CORBAN v. USAA – THE 1500 DAY GREEK TRAGEDY
Pardon the obvious patronage, but it’s fitting that Slabbed pay homage to the dedicated lawyers and astute circuit judge who were involved in Corban’s journey to the Mississippi Supreme Court. FOR THE PLAINTIFF: Judy Guice; Clyde Gunn; Richard Phillips; Christopher Van Cleave; Neil Harris; William Corban Gunn. THE CIRCUIT COURT OF HARRISON COUNTY: Honorable Lisa Dodson.
Yesterday, October 8, 2009 – exactly one thousand five hundred (1,500) days after Katrina – the Supreme Court unanimously ruled that the Harrison County Circuit Court erred in applying the Fifth Circuit’s interpretation of an ACC clause. First, when I say “erred,” that doesn’t mean the Judge botched it. She didn’t. As a matter of fact this particular Judge, Lisa Dodson, did exactly what a judge is supposed to do in this situation – defer. Asked to rule on competing summary judgment motions, Judge Dodson was forced to chose between the devil – in this case 5th Circuit Judge Edith Jones – and the deep blue sea – our own Supreme Court. She did the right thing, though it meant walking with the devil a while. More on “Dodson’s dilemma” below.
First, let’s de-bone Corban. The decision says the ACC clause cannot be used to defeat a wind loss, unless the insurer, by a preponderance of the evidence, first proves that wind and water acted indivisibly, and “contemporaneously converged” in causing the loss. Second, the Court trashed the “in any sequence” language in the ACC, finding it “ambiguous.” So, post Corban, “Mississippi Insurance Law for Dummies” might read something like this: “in Mississippi, the ISO-type ACC clause does not apply to all-risk policy losses, and can’t be legitimately invoked, except in one rare instance: when the loss was caused by the indivisible forces of wind and water, and the insurer can prove it.” In a word, Corban says “you get the loss you bought.” But, as astute Bam Bam readers will see, there’s still a problem.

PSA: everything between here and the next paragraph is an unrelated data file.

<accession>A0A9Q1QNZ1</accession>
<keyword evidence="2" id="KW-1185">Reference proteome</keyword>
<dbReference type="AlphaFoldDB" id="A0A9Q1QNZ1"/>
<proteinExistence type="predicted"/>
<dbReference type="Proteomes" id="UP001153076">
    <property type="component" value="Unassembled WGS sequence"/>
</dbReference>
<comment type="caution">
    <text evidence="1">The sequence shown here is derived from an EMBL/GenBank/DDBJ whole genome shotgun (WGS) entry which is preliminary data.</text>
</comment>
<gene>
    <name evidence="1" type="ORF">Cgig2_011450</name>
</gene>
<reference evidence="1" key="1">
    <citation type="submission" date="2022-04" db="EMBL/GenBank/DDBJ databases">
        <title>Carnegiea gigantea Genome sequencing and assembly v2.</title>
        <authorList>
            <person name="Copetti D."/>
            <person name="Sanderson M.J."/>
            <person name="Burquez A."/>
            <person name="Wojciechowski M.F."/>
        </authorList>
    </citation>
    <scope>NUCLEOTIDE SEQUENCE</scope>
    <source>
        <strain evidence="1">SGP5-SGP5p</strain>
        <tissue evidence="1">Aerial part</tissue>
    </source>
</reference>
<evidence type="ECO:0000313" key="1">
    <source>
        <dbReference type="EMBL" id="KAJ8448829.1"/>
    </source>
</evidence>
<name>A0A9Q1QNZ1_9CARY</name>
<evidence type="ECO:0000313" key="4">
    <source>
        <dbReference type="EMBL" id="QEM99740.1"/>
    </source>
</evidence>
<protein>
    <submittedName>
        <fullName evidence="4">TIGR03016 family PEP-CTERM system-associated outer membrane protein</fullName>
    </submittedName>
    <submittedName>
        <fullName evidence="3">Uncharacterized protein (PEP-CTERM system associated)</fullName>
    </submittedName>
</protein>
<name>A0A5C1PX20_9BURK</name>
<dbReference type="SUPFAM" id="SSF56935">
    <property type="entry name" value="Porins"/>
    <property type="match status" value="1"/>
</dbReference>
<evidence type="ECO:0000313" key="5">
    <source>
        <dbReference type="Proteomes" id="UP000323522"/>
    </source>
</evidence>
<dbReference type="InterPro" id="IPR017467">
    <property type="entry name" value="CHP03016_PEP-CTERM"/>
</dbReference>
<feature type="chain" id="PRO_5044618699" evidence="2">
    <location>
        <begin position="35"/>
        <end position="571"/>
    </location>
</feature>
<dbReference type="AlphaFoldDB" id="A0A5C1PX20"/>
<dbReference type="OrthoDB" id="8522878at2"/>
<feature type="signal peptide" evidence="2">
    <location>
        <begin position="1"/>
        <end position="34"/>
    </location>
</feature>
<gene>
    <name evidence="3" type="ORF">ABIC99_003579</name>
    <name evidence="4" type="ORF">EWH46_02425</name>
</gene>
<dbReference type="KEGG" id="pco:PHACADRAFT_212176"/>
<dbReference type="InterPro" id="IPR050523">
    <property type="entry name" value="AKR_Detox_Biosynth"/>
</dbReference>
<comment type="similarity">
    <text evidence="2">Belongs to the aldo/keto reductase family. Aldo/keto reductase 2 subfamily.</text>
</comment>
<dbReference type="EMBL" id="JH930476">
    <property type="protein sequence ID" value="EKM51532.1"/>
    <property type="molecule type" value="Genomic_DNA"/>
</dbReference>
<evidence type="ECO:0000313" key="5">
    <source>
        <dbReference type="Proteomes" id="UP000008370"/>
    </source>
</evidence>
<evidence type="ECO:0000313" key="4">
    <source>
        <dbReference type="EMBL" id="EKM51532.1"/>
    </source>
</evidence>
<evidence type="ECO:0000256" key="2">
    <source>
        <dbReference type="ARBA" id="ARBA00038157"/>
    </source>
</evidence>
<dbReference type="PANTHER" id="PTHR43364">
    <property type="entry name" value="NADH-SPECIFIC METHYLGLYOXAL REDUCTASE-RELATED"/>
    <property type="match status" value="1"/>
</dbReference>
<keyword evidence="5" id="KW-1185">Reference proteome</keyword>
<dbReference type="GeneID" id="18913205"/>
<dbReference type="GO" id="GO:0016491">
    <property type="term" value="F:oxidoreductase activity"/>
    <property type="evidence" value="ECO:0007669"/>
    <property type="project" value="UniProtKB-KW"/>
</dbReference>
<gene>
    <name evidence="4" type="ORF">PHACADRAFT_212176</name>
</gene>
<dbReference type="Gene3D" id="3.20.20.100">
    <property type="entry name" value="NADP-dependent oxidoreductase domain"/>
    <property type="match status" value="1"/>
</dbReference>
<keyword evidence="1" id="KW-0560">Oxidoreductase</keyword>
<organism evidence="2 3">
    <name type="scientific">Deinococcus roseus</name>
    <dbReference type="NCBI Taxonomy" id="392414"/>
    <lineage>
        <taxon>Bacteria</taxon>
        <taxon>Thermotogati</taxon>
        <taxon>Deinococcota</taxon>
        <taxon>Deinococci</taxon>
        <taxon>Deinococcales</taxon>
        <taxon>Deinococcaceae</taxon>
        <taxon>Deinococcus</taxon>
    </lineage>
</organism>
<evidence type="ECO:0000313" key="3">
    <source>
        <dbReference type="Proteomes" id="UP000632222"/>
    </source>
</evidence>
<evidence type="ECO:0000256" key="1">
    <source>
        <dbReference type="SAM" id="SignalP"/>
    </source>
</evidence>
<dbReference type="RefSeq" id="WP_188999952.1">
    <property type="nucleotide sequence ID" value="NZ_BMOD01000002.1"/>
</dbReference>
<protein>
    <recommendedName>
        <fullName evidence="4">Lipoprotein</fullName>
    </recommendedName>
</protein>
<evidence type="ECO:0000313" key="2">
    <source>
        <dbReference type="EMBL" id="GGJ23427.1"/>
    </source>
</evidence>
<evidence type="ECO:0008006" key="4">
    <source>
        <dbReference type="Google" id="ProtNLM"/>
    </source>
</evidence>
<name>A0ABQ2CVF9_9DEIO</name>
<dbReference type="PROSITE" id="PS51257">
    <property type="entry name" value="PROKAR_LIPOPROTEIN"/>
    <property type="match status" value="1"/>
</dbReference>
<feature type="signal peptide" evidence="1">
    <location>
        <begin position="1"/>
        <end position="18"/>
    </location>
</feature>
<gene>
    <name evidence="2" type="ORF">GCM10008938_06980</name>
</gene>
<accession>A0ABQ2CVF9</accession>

The heart and soul of Corban is on page 22 of the opinion: “The ACC clause applies only if and when covered and excluded perils contemporaneously converge, operating in conjunction, to cause damage resulting in loss to the insured property.” See the problem yet? Let me re-write the quoted part putting “wind” and “water” where they belong:
“The ACC clause applies only if and when [wind] and [water] perils contemporaneously converge, operating in conjunction, to cause damage resulting in loss to the insured property.” Continue reading “Corban v. USAA”